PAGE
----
For the past several years, FERC has been investigating several energy industry participants under several theories of market manipulation, discussed previously here. Gradually, these cases have moved from administrative proceedings to U.S. district courts, which have resulted in a small handful of written opinions, none of which have fully settled the substantive questions of what qualifies as market manipulation under the Federal Power Act or what level of deference a district court is to afford a FERC civil penalty assessment upon the statutorily provided de novo review.
The recent opinion issued in FERC v. Silkman, Civ. No. 13-13054-DPW, and the related matter, FERC v. Lincoln Paper and Tissue, LLC, Civ. No. 13-13056-DPW (together “Lincoln Paper”), where FERC accused the defendants of violating the anti-manipulation rule, has not resolved these open questions either – despite FERC’s arguments to the contrary.
In Lincoln Paper, FERC found that Lincoln Paper, with Silkman’s assistance, had fraudulently set the baseline value of Lincoln Paper’s consumption to increase the credits it would receive for participating in New England’s Day-Ahead Load Response Program (“DALRP”), which essentially paid consumers for their commitment to reduce their power consumption relative to a predetermined baseline level during peak demand times. Rather than proceed to a hearing before an administrative law judge, both Lincoln Paper and Silkman elected to receive an immediate penalty assessment, as provided for under the Federal Power Act § 31(d). FERC issued an Order Assessing Civil Penalties, and both defendants refused to pay, which prompted FERC to sue in U.S. district court to enforce its civil penalty assessment.
Silkman and Lincoln Paper moved to dismiss, putting forward several arguments, including: that the enforcement of FERC’s penalty was barred by the five-year statute of limitations provided by 28 U.S.C. § 2462; that FERC did not have jurisdiction over programs such as the DALRP; that FERC failed to provide fair and adequate notice that the defendant’s alleged conduct was unlawful, such that the Anti-Market Manipulation rule is void for vagueness; and that Mr. Silkman is not an “entity” under the Federal Power Act. FERC countered that the defendants had waived certain of these arguments as they failed to raise them during the administrative proceeding.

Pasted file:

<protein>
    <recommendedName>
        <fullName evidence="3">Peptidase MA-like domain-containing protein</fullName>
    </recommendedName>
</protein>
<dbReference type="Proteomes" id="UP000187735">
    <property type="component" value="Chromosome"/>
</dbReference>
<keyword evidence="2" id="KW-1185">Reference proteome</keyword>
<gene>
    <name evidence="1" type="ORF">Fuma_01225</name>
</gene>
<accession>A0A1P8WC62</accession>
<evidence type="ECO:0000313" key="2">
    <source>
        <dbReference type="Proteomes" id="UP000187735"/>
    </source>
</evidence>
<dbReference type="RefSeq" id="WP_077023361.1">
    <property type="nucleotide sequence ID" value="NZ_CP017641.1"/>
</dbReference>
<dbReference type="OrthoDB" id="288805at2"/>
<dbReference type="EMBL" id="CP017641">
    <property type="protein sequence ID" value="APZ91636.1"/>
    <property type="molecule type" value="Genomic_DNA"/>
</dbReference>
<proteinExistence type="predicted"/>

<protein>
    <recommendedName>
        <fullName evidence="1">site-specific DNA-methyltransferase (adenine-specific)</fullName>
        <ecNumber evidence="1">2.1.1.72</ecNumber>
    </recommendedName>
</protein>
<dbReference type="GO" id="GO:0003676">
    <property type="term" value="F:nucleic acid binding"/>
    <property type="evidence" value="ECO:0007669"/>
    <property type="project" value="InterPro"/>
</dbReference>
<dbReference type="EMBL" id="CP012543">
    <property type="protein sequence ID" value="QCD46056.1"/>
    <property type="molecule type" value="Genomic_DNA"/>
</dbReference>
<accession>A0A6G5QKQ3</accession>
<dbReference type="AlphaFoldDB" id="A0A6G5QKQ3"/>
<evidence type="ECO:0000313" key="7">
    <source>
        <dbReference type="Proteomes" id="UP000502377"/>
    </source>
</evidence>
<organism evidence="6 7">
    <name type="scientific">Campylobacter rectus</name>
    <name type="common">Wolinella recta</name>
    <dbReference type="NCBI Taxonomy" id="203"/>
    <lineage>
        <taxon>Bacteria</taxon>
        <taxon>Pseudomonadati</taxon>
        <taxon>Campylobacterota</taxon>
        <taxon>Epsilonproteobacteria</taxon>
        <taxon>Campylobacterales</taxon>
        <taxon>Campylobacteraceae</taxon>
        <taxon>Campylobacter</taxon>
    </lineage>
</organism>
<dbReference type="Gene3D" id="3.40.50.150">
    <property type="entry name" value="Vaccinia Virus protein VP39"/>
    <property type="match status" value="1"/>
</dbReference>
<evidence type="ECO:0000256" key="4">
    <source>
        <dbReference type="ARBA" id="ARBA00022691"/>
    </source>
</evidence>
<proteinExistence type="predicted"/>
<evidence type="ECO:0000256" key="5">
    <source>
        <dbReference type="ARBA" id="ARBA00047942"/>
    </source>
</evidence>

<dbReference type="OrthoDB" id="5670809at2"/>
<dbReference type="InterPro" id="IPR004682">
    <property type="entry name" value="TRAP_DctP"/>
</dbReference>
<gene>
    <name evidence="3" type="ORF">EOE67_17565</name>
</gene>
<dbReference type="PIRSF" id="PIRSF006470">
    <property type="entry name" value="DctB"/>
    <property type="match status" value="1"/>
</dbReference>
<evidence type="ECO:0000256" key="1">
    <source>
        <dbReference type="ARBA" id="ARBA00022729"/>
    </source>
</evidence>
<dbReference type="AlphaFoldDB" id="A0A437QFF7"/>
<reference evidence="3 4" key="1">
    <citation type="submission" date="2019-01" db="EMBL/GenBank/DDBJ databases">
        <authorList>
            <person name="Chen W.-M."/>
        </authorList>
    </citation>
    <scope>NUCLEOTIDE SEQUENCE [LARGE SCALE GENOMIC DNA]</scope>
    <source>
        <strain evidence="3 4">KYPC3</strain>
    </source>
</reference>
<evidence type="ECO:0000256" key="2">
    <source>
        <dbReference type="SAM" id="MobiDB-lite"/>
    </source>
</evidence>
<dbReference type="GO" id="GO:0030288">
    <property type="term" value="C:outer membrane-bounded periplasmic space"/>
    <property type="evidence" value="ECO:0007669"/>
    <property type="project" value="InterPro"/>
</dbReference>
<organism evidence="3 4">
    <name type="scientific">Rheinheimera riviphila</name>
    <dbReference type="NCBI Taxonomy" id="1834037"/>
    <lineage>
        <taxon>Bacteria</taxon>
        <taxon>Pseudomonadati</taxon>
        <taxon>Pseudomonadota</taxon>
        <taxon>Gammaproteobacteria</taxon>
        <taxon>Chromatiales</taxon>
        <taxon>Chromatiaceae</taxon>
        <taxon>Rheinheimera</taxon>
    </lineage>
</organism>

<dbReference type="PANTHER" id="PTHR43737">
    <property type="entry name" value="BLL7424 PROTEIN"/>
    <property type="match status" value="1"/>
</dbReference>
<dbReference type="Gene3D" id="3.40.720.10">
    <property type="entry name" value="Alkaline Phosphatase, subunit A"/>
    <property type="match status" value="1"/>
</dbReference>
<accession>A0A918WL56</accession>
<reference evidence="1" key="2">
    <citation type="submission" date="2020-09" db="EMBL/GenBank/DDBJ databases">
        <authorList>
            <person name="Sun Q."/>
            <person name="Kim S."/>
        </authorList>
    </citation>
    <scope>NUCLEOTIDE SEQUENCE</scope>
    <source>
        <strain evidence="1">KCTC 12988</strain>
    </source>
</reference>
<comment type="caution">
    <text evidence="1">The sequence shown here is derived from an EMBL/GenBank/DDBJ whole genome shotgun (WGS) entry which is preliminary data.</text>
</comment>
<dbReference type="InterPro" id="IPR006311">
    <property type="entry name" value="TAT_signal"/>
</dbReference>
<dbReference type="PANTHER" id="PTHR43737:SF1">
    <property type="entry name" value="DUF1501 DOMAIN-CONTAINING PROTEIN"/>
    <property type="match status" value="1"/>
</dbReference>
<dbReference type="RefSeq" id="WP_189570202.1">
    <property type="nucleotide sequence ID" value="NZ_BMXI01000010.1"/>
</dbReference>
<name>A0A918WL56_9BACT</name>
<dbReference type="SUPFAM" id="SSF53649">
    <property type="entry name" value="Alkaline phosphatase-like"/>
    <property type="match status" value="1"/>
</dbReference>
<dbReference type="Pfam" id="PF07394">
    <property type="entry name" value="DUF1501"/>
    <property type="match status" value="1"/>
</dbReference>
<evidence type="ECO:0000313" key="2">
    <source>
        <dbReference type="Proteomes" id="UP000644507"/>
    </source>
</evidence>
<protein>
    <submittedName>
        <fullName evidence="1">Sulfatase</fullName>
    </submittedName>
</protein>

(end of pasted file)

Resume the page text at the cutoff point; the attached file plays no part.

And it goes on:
The court rejected the defendants’ arguments, ruling for FERC on all substantive matters based on the liberal pleading standards that require the court to credit the allegations of the plaintiff. The court held that an argument not raised during the administrative proceedings could theoretically be waived but that the defendants had not done so. However, the court ruled that the five-year statute of limitations had not begun to run against FERC until it filed the suit to enforce its civil penalty. The court held that FERC did have jurisdiction over the DALRP program, that the defendants were on fair notice of the conduct it deemed unlawful, and that the term “entity” has already been interpreted by other courts to include a natural person such as Mr. Silkman.
In reaching these rulings, the court commented that “the court’s de novo review may gain some procedural richness in the context of an action seeking enforcement of an administrative order,” such as “the evaluation of evidence that was not a part of the agency administrative record.” The court went on to comment that the potential for added procedural richness does not alter the “fundamental nature” of the role of the district court to “ ‘review’ agency action,” and also does not alter the basic rule that a theoretical argument not raised at the appropriate time could be waived. In addition, in the course of determining when the statute of limitations period began to run against FERC, the court held that the proceeding before FERC that resulted in a civil penalty assessment was an “adjudication” for the specific purpose of the running of the limitations period. It remains to be seen whether this holding transfers to other contexts, such as the determination of the level of additional “procedural richness” that may be provided in the course of a court’s de novo review of the civil penalty assessment. Notably, the standard of review of the agency proceeding to be applied by the district court has been briefed in the several FERC enforcement cases currently pending in district courts around the country. These questions have not been definitively ruled upon by any court, and the Lincoln Paper decision also avoids a direct ruling on this central question.
FERC has indicated, through its subsequent actions, that it believes, or hopes, the Lincoln Paperdecision supports its position in these cases that the district court’s role is limited to a mere affirmation of its civil penalty assessment. On the day immediately following the publication of the Lincoln Paperopinion, FERC filed the court’s order as supplemental authority in the four other civil penalty enforcement actions pending around the country, explaining that the opinion addressed several issues, including the nature of the agency proceedings before FERC. Some defendants responded, arguing that the court’s holdings do not extend beyond the distinguishable facts of that particular case. Also, it should be noted that the Lincoln Paper court transferred the case to the U.S. District Court for the District of Maine for further proceedings, raising more questions than answers as to the ultimate determination of these issues.